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    1. Thanks, Ute. Very interesting post and I agree with it. It describes precisely what I want to convey with my post. It's just frustrating that whatever we do, it's wrong, because we can't have-or give-everything.Your idea of gently reminding people is a pretty good idea, and maybe I could adapt this as well- maybe some people don't realize how patronizing they are.

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  5. You're right. Nobody can have or give everything. If someone expects this from you, it's his or her problem not yours.

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    1. It's not really my problem. If they want a German person, they should talk to one. If they want an expat with great language skills, they can talk to me.

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  6. Such an interesting post! The thing I always noticed on my travels in France & Germany was that if I didn't quite catch something and asked someone to repeat it, they would always assume I hadn't understood and so switch to English, or begin a lengthy explanation, when most of the time I just didn't hear! I think it's made me more tolerant when I am on the other side, ie meeting people for whom English is not a mother tongue... more people should travel :-)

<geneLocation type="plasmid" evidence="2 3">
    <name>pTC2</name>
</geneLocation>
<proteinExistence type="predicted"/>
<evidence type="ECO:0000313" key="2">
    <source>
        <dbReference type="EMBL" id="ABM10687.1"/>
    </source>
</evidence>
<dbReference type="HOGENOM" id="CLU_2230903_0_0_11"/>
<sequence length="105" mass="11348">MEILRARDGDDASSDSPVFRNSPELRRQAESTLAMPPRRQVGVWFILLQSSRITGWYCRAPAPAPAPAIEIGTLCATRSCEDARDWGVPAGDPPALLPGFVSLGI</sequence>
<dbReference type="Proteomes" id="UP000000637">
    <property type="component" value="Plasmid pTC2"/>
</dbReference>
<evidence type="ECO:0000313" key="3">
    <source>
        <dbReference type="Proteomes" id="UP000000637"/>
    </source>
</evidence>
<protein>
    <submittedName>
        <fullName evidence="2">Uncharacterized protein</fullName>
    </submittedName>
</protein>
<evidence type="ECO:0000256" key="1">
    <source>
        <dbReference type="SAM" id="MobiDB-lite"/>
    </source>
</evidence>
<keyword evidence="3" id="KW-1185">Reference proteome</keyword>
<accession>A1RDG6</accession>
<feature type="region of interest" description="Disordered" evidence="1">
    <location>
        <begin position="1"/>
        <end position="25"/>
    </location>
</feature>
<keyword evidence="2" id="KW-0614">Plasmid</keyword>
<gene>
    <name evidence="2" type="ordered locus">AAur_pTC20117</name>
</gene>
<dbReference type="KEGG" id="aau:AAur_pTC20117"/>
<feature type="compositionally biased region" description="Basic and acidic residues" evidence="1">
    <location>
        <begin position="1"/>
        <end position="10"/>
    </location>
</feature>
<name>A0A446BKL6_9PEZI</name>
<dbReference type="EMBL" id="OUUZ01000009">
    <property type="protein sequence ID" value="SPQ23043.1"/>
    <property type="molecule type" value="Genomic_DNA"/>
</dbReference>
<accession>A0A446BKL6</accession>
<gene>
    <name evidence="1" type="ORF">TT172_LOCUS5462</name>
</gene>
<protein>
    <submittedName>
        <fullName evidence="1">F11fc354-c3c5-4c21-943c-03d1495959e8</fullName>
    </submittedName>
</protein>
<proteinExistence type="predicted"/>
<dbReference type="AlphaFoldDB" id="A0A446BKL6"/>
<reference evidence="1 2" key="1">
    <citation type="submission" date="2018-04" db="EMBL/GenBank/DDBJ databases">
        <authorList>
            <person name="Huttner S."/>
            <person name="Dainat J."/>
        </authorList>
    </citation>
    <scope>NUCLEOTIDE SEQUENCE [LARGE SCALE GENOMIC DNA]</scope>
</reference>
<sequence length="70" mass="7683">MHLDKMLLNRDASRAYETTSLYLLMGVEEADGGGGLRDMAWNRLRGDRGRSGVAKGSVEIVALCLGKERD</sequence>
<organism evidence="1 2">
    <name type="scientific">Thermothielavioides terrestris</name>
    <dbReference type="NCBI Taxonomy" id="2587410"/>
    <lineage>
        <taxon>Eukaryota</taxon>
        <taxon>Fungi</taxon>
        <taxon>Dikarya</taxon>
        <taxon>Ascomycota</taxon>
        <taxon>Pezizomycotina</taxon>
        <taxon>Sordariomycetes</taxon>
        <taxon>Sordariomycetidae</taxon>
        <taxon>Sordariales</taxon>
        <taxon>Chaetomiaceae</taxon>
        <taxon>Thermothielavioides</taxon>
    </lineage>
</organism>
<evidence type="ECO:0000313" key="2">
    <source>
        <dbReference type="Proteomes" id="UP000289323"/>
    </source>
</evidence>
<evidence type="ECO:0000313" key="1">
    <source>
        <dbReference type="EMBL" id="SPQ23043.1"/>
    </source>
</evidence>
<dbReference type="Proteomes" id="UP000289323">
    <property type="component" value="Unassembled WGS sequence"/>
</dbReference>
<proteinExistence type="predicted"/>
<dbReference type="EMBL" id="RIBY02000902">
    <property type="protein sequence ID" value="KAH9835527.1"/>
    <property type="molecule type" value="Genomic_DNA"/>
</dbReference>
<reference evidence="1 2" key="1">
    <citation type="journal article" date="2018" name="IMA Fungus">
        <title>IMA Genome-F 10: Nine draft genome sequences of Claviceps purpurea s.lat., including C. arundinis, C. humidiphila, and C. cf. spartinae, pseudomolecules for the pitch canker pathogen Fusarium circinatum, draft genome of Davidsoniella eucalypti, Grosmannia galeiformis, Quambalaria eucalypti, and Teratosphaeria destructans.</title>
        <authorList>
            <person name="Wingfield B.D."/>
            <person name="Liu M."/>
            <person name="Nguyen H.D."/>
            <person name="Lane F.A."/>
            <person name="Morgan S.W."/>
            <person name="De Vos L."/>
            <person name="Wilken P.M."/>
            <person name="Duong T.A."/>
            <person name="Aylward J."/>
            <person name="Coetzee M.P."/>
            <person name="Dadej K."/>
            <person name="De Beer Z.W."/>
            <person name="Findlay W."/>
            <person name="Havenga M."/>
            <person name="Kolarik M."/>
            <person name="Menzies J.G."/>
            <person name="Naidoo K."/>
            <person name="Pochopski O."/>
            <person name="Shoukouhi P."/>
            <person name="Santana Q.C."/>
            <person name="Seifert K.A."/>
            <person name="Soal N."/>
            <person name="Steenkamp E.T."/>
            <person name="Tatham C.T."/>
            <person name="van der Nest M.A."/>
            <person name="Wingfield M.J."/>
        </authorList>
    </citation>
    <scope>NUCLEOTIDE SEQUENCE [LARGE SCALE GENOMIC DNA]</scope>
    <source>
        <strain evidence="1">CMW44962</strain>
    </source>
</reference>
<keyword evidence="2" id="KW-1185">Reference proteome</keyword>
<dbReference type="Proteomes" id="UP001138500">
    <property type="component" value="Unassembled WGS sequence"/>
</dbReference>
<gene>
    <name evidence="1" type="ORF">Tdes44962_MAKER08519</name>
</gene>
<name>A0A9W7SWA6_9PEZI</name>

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    1. Yes, this happens to me in the Netherlands as well. I then tell them, in Dutch, that I just didn't hear what they said. It usually works. Also, I've noticed that Klara does the same thing. She doesn't pronounce the words all that clearly, so I don't understand her sometimes. She then repeats the word in another language- and it's great because it means that she knows that people speak different languages!

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  7. Cześć! I just came across your blog while browsing blogs of multilingual families. Swój blog jest bardzo ciekawy. Unfortunately I have experienced the same here in Spain, where from time to time people treat me as though I am ignorant because my spoken Spanish is not perfect. It is one of those things that can really dent your self-confidence when speaking a foreign language, isn't it?

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    1. Dziękuję bardzo za komentarz! I agree that it is totally frustrating when you think-and know that you speak the language really well, and everybody reacts as if you're stupid. Unfortunately, this seems a general experience, regardless of where you are.